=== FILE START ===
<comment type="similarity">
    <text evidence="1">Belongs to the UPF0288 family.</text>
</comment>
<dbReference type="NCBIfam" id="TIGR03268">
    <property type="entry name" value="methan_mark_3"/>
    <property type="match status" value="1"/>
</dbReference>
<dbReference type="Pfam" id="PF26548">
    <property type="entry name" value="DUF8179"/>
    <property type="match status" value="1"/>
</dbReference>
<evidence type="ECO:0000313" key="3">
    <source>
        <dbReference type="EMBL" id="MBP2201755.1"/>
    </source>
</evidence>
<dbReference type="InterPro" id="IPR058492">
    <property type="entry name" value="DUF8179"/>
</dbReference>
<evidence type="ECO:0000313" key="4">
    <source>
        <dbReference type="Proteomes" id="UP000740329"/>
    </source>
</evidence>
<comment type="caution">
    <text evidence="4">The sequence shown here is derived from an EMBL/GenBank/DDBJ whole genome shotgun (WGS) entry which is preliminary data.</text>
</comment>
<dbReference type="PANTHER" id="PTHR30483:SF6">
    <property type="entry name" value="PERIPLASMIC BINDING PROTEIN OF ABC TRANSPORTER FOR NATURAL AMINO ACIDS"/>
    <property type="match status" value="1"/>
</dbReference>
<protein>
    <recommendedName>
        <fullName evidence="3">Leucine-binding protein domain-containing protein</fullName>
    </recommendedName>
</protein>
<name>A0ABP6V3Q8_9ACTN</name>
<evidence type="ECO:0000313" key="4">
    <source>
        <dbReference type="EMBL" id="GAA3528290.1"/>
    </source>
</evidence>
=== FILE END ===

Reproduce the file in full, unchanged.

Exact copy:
<comment type="similarity">
    <text evidence="1">Belongs to the UPF0288 family.</text>
</comment>
<dbReference type="NCBIfam" id="TIGR03268">
    <property type="entry name" value="methan_mark_3"/>
    <property type="match status" value="1"/>
</dbReference>
<dbReference type="Pfam" id="PF26548">
    <property type="entry name" value="DUF8179"/>
    <property type="match status" value="1"/>
</dbReference>
<evidence type="ECO:0000313" key="3">
    <source>
        <dbReference type="EMBL" id="MBP2201755.1"/>
    </source>
</evidence>
<dbReference type="InterPro" id="IPR058492">
    <property type="entry name" value="DUF8179"/>
</dbReference>
<evidence type="ECO:0000313" key="4">
    <source>
        <dbReference type="Proteomes" id="UP000740329"/>
    </source>
</evidence>
<comment type="caution">
    <text evidence="4">The sequence shown here is derived from an EMBL/GenBank/DDBJ whole genome shotgun (WGS) entry which is preliminary data.</text>
</comment>
<dbReference type="PANTHER" id="PTHR30483:SF6">
    <property type="entry name" value="PERIPLASMIC BINDING PROTEIN OF ABC TRANSPORTER FOR NATURAL AMINO ACIDS"/>
    <property type="match status" value="1"/>
</dbReference>
<protein>
    <recommendedName>
        <fullName evidence="3">Leucine-binding protein domain-containing protein</fullName>
    </recommendedName>
</protein>
<name>A0ABP6V3Q8_9ACTN</name>
<evidence type="ECO:0000313" key="4">
    <source>
        <dbReference type="EMBL" id="GAA3528290.1"/>
    </source>
</evidence>